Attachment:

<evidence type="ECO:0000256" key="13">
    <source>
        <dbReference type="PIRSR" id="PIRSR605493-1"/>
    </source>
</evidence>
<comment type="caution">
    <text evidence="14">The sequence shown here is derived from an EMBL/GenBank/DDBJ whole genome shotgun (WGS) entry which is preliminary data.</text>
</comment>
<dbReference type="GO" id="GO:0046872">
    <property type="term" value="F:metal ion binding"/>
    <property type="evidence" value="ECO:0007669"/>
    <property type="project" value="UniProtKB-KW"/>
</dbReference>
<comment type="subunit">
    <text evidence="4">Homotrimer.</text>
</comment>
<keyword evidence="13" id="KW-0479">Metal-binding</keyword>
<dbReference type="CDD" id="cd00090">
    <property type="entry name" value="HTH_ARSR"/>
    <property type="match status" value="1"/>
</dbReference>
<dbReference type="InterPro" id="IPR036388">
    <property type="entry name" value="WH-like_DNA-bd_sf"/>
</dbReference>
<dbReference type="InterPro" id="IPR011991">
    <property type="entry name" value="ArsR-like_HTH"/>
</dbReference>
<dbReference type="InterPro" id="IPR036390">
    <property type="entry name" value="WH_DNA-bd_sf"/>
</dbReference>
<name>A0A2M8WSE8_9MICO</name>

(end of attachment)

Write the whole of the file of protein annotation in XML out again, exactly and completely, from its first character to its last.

<evidence type="ECO:0000256" key="13">
    <source>
        <dbReference type="PIRSR" id="PIRSR605493-1"/>
    </source>
</evidence>
<comment type="caution">
    <text evidence="14">The sequence shown here is derived from an EMBL/GenBank/DDBJ whole genome shotgun (WGS) entry which is preliminary data.</text>
</comment>
<dbReference type="GO" id="GO:0046872">
    <property type="term" value="F:metal ion binding"/>
    <property type="evidence" value="ECO:0007669"/>
    <property type="project" value="UniProtKB-KW"/>
</dbReference>
<comment type="subunit">
    <text evidence="4">Homotrimer.</text>
</comment>
<keyword evidence="13" id="KW-0479">Metal-binding</keyword>
<dbReference type="CDD" id="cd00090">
    <property type="entry name" value="HTH_ARSR"/>
    <property type="match status" value="1"/>
</dbReference>
<dbReference type="InterPro" id="IPR036388">
    <property type="entry name" value="WH-like_DNA-bd_sf"/>
</dbReference>
<dbReference type="InterPro" id="IPR011991">
    <property type="entry name" value="ArsR-like_HTH"/>
</dbReference>
<dbReference type="InterPro" id="IPR036390">
    <property type="entry name" value="WH_DNA-bd_sf"/>
</dbReference>
<name>A0A2M8WSE8_9MICO</name>